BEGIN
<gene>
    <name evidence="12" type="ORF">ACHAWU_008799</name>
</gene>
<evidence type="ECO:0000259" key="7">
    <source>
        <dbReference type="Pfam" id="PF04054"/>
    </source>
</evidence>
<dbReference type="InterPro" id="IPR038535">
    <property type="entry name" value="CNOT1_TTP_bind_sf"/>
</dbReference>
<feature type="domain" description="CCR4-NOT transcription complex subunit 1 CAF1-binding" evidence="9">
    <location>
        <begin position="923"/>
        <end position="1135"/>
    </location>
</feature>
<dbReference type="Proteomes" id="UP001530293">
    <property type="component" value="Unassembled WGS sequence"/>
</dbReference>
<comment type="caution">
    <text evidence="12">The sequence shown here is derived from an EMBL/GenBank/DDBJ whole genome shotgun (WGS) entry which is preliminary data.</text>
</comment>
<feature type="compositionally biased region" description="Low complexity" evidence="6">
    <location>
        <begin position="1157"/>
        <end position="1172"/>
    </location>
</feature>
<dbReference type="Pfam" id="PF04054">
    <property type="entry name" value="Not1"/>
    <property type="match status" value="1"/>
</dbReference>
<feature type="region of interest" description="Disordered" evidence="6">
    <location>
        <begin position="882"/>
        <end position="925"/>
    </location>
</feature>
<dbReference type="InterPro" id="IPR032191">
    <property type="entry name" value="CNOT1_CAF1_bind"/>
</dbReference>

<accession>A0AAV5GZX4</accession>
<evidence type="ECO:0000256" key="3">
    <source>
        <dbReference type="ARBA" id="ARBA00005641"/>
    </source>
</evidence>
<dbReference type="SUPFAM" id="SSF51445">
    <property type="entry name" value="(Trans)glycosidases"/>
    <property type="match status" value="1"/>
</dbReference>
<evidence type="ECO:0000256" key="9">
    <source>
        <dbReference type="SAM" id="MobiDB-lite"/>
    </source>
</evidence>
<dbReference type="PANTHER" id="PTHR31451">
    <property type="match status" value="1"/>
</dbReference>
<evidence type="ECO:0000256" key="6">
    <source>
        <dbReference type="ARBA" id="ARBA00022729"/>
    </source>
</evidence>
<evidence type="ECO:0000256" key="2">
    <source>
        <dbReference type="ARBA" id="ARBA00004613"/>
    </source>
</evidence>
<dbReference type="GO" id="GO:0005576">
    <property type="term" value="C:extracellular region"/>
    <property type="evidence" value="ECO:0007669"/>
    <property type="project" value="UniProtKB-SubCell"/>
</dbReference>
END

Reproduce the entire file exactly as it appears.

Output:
<gene>
    <name evidence="12" type="ORF">ACHAWU_008799</name>
</gene>
<evidence type="ECO:0000259" key="7">
    <source>
        <dbReference type="Pfam" id="PF04054"/>
    </source>
</evidence>
<dbReference type="InterPro" id="IPR038535">
    <property type="entry name" value="CNOT1_TTP_bind_sf"/>
</dbReference>
<feature type="domain" description="CCR4-NOT transcription complex subunit 1 CAF1-binding" evidence="9">
    <location>
        <begin position="923"/>
        <end position="1135"/>
    </location>
</feature>
<dbReference type="Proteomes" id="UP001530293">
    <property type="component" value="Unassembled WGS sequence"/>
</dbReference>
<comment type="caution">
    <text evidence="12">The sequence shown here is derived from an EMBL/GenBank/DDBJ whole genome shotgun (WGS) entry which is preliminary data.</text>
</comment>
<feature type="compositionally biased region" description="Low complexity" evidence="6">
    <location>
        <begin position="1157"/>
        <end position="1172"/>
    </location>
</feature>
<dbReference type="Pfam" id="PF04054">
    <property type="entry name" value="Not1"/>
    <property type="match status" value="1"/>
</dbReference>
<feature type="region of interest" description="Disordered" evidence="6">
    <location>
        <begin position="882"/>
        <end position="925"/>
    </location>
</feature>
<dbReference type="InterPro" id="IPR032191">
    <property type="entry name" value="CNOT1_CAF1_bind"/>
</dbReference>

<accession>A0AAV5GZX4</accession>
<evidence type="ECO:0000256" key="3">
    <source>
        <dbReference type="ARBA" id="ARBA00005641"/>
    </source>
</evidence>
<dbReference type="SUPFAM" id="SSF51445">
    <property type="entry name" value="(Trans)glycosidases"/>
    <property type="match status" value="1"/>
</dbReference>
<evidence type="ECO:0000256" key="9">
    <source>
        <dbReference type="SAM" id="MobiDB-lite"/>
    </source>
</evidence>
<dbReference type="PANTHER" id="PTHR31451">
    <property type="match status" value="1"/>
</dbReference>
<evidence type="ECO:0000256" key="6">
    <source>
        <dbReference type="ARBA" id="ARBA00022729"/>
    </source>
</evidence>
<evidence type="ECO:0000256" key="2">
    <source>
        <dbReference type="ARBA" id="ARBA00004613"/>
    </source>
</evidence>
<dbReference type="GO" id="GO:0005576">
    <property type="term" value="C:extracellular region"/>
    <property type="evidence" value="ECO:0007669"/>
    <property type="project" value="UniProtKB-SubCell"/>
</dbReference>